Words and expressions to know to negotiate in English
When you have to negotiate in English, it is a good idea to not only know your product or service, but to know some of the common expressions and words that are used. You don’t want a misunderstanding to cause the negotiation to end unsuccessfully. Below are ten common words and expressions that you may hear while negotiating in English.
- Suggesting an idea, change or compromise. When we make suggestions, we normally have a phrase in front of the suggestions to make it more polite and softer. We normally include the reason for the suggestion as well.
– We propose (that) _________________.
We propose that we change the shipments to twice a month. It’ll save us both money.
– Maybe you could ____________________.
Maybe you could lower the price. Your current price is too high, and it’ll make our product too expensive.
– Would you consider ___________?
Would you consider a 10% increase in fees, starting next year? You want 12%, but that’s a little too much.
Directly making a suggestion without one of these phrases could make what you say sound like a command. Some cultures speak this way, and it is acceptable within the culture, but direct suggestions in English can sound rude or abrupt.
- Accepting another person’s idea, suggestion or change needs to be signaled clearly during business negotiations. Some cultures such as the Japanese prefer not to make direct statements of acceptance right away as they will need to discuss the matter together first. In English, we like to signal agreement clearly; however, we don’t often say, ‘I agree’ despite the fact many textbooks teach ‘I agree’
– That sounds good. This phrase shows agreement, and that the person is pleased with what you just said.
Jim: We can increase our shipments to your firm by 20%, beginning next month.
Emma: That sounds good. My director will be glad to hear this.
– We’re ready to sign. We say this to indicate that we are ready to sign a contract.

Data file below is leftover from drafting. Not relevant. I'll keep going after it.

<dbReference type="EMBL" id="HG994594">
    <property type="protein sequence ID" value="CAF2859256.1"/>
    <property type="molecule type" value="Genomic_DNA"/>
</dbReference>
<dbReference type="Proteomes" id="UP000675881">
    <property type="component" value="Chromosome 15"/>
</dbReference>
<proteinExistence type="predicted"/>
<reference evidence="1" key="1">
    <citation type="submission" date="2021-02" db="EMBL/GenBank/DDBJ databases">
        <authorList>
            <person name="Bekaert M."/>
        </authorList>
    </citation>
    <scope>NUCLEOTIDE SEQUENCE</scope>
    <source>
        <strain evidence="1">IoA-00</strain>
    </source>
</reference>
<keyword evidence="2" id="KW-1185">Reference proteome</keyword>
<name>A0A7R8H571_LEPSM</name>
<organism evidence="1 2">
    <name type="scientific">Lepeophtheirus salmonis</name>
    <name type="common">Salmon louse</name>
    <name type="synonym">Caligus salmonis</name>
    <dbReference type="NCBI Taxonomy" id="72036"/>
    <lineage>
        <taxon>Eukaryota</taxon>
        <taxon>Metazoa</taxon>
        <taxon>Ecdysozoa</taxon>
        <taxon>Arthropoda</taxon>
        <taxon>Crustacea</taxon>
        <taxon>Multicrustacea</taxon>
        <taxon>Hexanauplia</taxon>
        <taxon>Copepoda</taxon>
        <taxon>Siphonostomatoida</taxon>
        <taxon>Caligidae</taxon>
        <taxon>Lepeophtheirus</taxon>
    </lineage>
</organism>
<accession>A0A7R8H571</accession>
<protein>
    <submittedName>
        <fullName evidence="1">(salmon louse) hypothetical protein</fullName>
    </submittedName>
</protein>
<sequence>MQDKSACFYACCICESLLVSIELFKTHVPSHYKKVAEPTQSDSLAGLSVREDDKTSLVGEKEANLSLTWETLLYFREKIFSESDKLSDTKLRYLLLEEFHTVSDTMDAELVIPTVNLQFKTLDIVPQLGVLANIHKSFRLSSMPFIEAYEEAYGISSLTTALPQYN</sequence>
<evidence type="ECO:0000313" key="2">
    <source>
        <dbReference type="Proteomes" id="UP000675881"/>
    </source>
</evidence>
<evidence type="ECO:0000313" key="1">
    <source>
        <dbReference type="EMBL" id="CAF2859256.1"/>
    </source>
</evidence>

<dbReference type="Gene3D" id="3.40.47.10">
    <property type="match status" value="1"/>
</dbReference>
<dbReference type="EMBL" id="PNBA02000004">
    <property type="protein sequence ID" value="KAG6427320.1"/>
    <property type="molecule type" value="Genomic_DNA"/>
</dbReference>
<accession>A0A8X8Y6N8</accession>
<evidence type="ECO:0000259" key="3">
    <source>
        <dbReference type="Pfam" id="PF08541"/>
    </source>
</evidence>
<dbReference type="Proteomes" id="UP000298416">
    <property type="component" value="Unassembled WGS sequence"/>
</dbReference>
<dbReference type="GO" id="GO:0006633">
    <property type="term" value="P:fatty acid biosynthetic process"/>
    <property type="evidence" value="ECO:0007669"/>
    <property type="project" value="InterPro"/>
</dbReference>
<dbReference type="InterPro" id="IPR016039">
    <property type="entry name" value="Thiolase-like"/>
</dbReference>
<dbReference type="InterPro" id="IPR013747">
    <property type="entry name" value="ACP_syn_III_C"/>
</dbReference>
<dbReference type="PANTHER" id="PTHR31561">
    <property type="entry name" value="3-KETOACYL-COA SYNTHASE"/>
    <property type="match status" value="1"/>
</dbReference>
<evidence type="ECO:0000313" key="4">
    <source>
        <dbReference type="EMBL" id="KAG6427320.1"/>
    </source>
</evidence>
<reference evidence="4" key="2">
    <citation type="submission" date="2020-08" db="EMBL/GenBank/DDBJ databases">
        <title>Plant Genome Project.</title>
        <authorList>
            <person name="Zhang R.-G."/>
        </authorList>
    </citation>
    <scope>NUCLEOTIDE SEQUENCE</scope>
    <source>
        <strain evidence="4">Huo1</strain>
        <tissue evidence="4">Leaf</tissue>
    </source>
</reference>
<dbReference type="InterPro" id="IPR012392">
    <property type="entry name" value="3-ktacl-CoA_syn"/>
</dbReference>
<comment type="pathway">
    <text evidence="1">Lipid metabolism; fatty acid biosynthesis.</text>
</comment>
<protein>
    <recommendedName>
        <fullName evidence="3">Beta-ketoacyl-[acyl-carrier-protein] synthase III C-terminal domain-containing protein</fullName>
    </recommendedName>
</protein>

Jim: So, what do you want to do?
Emma: Our lawyers are happy with the details. We’re ready to sign.
– Let’s wrap this up. We say to signal that we want to end the talks, and that there is a general agreement on what has been said. It can signal the desire to sign contracts or make a formal agreement.
Jim: Okay. Everything looks fine. Let’s wrap this up.
Emma: Sure, I’ll get the contract ready and we can sign it next week.
- Rejecting is something that we try to do politely. It can be confusing to hear some of these phrases since you may be listening for a textbook phrase such as ‘we don’t agree.’
– I’m afraid that doesn’t work for us. This phrase signals that what your offer isn’t acceptable to the other person or firm.
– No, those terms are unacceptable to us. This is probably the most direct of the three expressions. The use of ‘no’ and ‘unacceptable’ indicates that the other firm really is unhappy with the contract or proposal.
– We are not interested. This one can confuse people from other countries. It doesn’t indicate boredom; the phrase shows that what you offer is not something the firm wants. It’s a way of saying ‘no.’
- Idioms may be spoken during a negotiation, and idioms can be rather confusing if you haven’t heard them before. Some common ones are shown.
– Drive a wedge between is an idiom that means something which causes hostility or disagreement between people.
Jim: These new prices are going to drive a wedge between our two firms
– Drive a hard bargain is an idiom that means to show very little willingness to make compromises during negotiations.
Justin: The Americans want to drive a hard bargain for the new trade deal.
Bill: I know. They always do.
– Stand my/our ground is an idiom that means you or your company are firm on the conditions you have set. You will not change them usually because you can’t without hurting your company.
Jim: I’m sorry, but we have to stand our ground on the price. Any lower and we would lose money.
Learn how to conduct a negotiation in English
Negotiation isn’t only about using the appropriate words and phrases. Different cultures have different expectations and norms. What works well with a German firm may not work with an English company. The business etiquette in Greece is probably not the business etiquette in England. At GlobalExam, we understand this concept well, so we have incorporated culture into our new Business English programs.
How to negotiate well thanks to Business English
Business English has specific needs such as negotiating. A general English course cannot cover business English in the detail that is needed for you to succeed in your workplace. That’s why we have created a new set of courses that are only for business English. You need to know how to negotiate, not just the words and phrases, but the cultural aspects as well.
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Boost my Skills is intended to get you ready to function effectively in meetings, on the telephone, in project management, writing emails, attending receptions and other events, going on business trips, handling recruitment, intercultural, sales and negotiations. We give you the needed grammar and vocabulary for these topics, too.
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